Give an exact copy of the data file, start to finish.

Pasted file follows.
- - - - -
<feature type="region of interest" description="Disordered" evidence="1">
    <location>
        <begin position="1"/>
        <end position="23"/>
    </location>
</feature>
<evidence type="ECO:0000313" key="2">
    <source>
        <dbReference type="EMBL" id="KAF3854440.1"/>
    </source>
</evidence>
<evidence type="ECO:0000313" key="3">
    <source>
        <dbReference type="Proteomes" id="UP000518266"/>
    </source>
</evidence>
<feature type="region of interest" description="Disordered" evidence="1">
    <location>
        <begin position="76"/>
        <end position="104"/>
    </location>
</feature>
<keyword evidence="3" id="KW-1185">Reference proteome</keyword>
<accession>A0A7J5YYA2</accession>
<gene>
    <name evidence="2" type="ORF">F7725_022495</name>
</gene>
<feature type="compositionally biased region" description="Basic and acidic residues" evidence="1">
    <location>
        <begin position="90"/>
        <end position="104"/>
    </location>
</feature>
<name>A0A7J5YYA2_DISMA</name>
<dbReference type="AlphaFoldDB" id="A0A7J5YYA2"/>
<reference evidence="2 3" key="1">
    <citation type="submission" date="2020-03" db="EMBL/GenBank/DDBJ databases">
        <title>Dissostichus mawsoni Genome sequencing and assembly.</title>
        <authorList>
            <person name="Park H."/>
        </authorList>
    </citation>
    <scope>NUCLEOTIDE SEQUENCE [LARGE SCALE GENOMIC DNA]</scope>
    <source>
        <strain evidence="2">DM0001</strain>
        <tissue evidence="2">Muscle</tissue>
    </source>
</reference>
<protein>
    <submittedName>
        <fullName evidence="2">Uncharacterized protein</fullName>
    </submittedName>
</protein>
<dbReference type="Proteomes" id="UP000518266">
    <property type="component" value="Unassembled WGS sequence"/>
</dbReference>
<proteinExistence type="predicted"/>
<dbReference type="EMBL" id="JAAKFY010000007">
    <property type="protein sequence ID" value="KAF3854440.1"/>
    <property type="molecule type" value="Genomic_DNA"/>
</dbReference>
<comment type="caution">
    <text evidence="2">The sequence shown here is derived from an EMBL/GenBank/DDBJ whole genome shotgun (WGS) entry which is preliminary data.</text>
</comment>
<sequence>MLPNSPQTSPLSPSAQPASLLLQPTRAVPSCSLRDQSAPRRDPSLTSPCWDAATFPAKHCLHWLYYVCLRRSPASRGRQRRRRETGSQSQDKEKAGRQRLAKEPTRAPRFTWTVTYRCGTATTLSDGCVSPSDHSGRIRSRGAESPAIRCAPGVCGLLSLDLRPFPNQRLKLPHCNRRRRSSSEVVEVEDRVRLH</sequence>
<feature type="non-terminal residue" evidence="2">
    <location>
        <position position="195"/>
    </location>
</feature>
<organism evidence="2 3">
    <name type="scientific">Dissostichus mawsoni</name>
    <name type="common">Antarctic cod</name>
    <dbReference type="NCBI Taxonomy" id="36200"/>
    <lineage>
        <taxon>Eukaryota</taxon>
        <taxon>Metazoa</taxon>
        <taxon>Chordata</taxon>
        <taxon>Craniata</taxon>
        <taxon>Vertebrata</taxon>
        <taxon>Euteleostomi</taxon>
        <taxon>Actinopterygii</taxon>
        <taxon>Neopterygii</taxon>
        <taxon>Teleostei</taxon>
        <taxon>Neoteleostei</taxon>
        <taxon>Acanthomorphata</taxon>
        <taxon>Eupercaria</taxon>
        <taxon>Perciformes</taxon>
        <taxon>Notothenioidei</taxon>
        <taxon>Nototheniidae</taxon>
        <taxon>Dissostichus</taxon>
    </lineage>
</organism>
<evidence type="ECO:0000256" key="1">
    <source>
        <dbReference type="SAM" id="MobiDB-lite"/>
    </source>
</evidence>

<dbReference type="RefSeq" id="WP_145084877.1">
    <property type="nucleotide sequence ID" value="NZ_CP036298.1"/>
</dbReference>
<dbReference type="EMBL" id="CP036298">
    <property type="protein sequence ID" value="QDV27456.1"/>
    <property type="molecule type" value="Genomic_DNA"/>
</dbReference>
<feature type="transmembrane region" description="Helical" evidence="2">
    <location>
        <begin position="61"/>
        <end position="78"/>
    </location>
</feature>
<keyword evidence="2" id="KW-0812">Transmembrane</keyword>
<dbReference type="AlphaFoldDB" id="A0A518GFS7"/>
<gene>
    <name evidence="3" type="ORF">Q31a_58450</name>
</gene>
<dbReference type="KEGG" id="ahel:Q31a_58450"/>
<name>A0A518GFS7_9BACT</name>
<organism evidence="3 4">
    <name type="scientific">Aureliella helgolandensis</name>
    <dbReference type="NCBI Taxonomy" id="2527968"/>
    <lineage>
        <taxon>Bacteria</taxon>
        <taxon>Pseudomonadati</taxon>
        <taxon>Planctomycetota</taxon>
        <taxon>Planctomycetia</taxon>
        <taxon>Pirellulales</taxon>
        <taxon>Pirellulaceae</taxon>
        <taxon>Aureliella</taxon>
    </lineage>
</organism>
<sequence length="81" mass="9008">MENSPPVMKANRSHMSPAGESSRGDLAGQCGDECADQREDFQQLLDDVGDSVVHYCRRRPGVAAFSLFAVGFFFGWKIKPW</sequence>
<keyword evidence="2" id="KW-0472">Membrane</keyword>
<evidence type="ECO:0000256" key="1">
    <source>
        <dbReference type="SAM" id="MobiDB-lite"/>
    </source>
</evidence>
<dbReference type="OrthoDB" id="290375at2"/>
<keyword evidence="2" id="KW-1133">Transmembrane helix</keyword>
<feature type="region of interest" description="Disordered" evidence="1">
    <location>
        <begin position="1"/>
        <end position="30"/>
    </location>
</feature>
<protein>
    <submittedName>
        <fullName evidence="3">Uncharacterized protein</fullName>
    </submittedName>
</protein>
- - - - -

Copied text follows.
<feature type="region of interest" description="Disordered" evidence="1">
    <location>
        <begin position="1"/>
        <end position="23"/>
    </location>
</feature>
<evidence type="ECO:0000313" key="2">
    <source>
        <dbReference type="EMBL" id="KAF3854440.1"/>
    </source>
</evidence>
<evidence type="ECO:0000313" key="3">
    <source>
        <dbReference type="Proteomes" id="UP000518266"/>
    </source>
</evidence>
<feature type="region of interest" description="Disordered" evidence="1">
    <location>
        <begin position="76"/>
        <end position="104"/>
    </location>
</feature>
<keyword evidence="3" id="KW-1185">Reference proteome</keyword>
<accession>A0A7J5YYA2</accession>
<gene>
    <name evidence="2" type="ORF">F7725_022495</name>
</gene>
<feature type="compositionally biased region" description="Basic and acidic residues" evidence="1">
    <location>
        <begin position="90"/>
        <end position="104"/>
    </location>
</feature>
<name>A0A7J5YYA2_DISMA</name>
<dbReference type="AlphaFoldDB" id="A0A7J5YYA2"/>
<reference evidence="2 3" key="1">
    <citation type="submission" date="2020-03" db="EMBL/GenBank/DDBJ databases">
        <title>Dissostichus mawsoni Genome sequencing and assembly.</title>
        <authorList>
            <person name="Park H."/>
        </authorList>
    </citation>
    <scope>NUCLEOTIDE SEQUENCE [LARGE SCALE GENOMIC DNA]</scope>
    <source>
        <strain evidence="2">DM0001</strain>
        <tissue evidence="2">Muscle</tissue>
    </source>
</reference>
<protein>
    <submittedName>
        <fullName evidence="2">Uncharacterized protein</fullName>
    </submittedName>
</protein>
<dbReference type="Proteomes" id="UP000518266">
    <property type="component" value="Unassembled WGS sequence"/>
</dbReference>
<proteinExistence type="predicted"/>
<dbReference type="EMBL" id="JAAKFY010000007">
    <property type="protein sequence ID" value="KAF3854440.1"/>
    <property type="molecule type" value="Genomic_DNA"/>
</dbReference>
<comment type="caution">
    <text evidence="2">The sequence shown here is derived from an EMBL/GenBank/DDBJ whole genome shotgun (WGS) entry which is preliminary data.</text>
</comment>
<sequence>MLPNSPQTSPLSPSAQPASLLLQPTRAVPSCSLRDQSAPRRDPSLTSPCWDAATFPAKHCLHWLYYVCLRRSPASRGRQRRRRETGSQSQDKEKAGRQRLAKEPTRAPRFTWTVTYRCGTATTLSDGCVSPSDHSGRIRSRGAESPAIRCAPGVCGLLSLDLRPFPNQRLKLPHCNRRRRSSSEVVEVEDRVRLH</sequence>
<feature type="non-terminal residue" evidence="2">
    <location>
        <position position="195"/>
    </location>
</feature>
<organism evidence="2 3">
    <name type="scientific">Dissostichus mawsoni</name>
    <name type="common">Antarctic cod</name>
    <dbReference type="NCBI Taxonomy" id="36200"/>
    <lineage>
        <taxon>Eukaryota</taxon>
        <taxon>Metazoa</taxon>
        <taxon>Chordata</taxon>
        <taxon>Craniata</taxon>
        <taxon>Vertebrata</taxon>
        <taxon>Euteleostomi</taxon>
        <taxon>Actinopterygii</taxon>
        <taxon>Neopterygii</taxon>
        <taxon>Teleostei</taxon>
        <taxon>Neoteleostei</taxon>
        <taxon>Acanthomorphata</taxon>
        <taxon>Eupercaria</taxon>
        <taxon>Perciformes</taxon>
        <taxon>Notothenioidei</taxon>
        <taxon>Nototheniidae</taxon>
        <taxon>Dissostichus</taxon>
    </lineage>
</organism>
<evidence type="ECO:0000256" key="1">
    <source>
        <dbReference type="SAM" id="MobiDB-lite"/>
    </source>
</evidence>

<dbReference type="RefSeq" id="WP_145084877.1">
    <property type="nucleotide sequence ID" value="NZ_CP036298.1"/>
</dbReference>
<dbReference type="EMBL" id="CP036298">
    <property type="protein sequence ID" value="QDV27456.1"/>
    <property type="molecule type" value="Genomic_DNA"/>
</dbReference>
<feature type="transmembrane region" description="Helical" evidence="2">
    <location>
        <begin position="61"/>
        <end position="78"/>
    </location>
</feature>
<keyword evidence="2" id="KW-0812">Transmembrane</keyword>
<dbReference type="AlphaFoldDB" id="A0A518GFS7"/>
<gene>
    <name evidence="3" type="ORF">Q31a_58450</name>
</gene>
<dbReference type="KEGG" id="ahel:Q31a_58450"/>
<name>A0A518GFS7_9BACT</name>
<organism evidence="3 4">
    <name type="scientific">Aureliella helgolandensis</name>
    <dbReference type="NCBI Taxonomy" id="2527968"/>
    <lineage>
        <taxon>Bacteria</taxon>
        <taxon>Pseudomonadati</taxon>
        <taxon>Planctomycetota</taxon>
        <taxon>Planctomycetia</taxon>
        <taxon>Pirellulales</taxon>
        <taxon>Pirellulaceae</taxon>
        <taxon>Aureliella</taxon>
    </lineage>
</organism>
<sequence length="81" mass="9008">MENSPPVMKANRSHMSPAGESSRGDLAGQCGDECADQREDFQQLLDDVGDSVVHYCRRRPGVAAFSLFAVGFFFGWKIKPW</sequence>
<keyword evidence="2" id="KW-0472">Membrane</keyword>
<evidence type="ECO:0000256" key="1">
    <source>
        <dbReference type="SAM" id="MobiDB-lite"/>
    </source>
</evidence>
<dbReference type="OrthoDB" id="290375at2"/>
<keyword evidence="2" id="KW-1133">Transmembrane helix</keyword>
<feature type="region of interest" description="Disordered" evidence="1">
    <location>
        <begin position="1"/>
        <end position="30"/>
    </location>
</feature>
<protein>
    <submittedName>
        <fullName evidence="3">Uncharacterized protein</fullName>
    </submittedName>
</protein>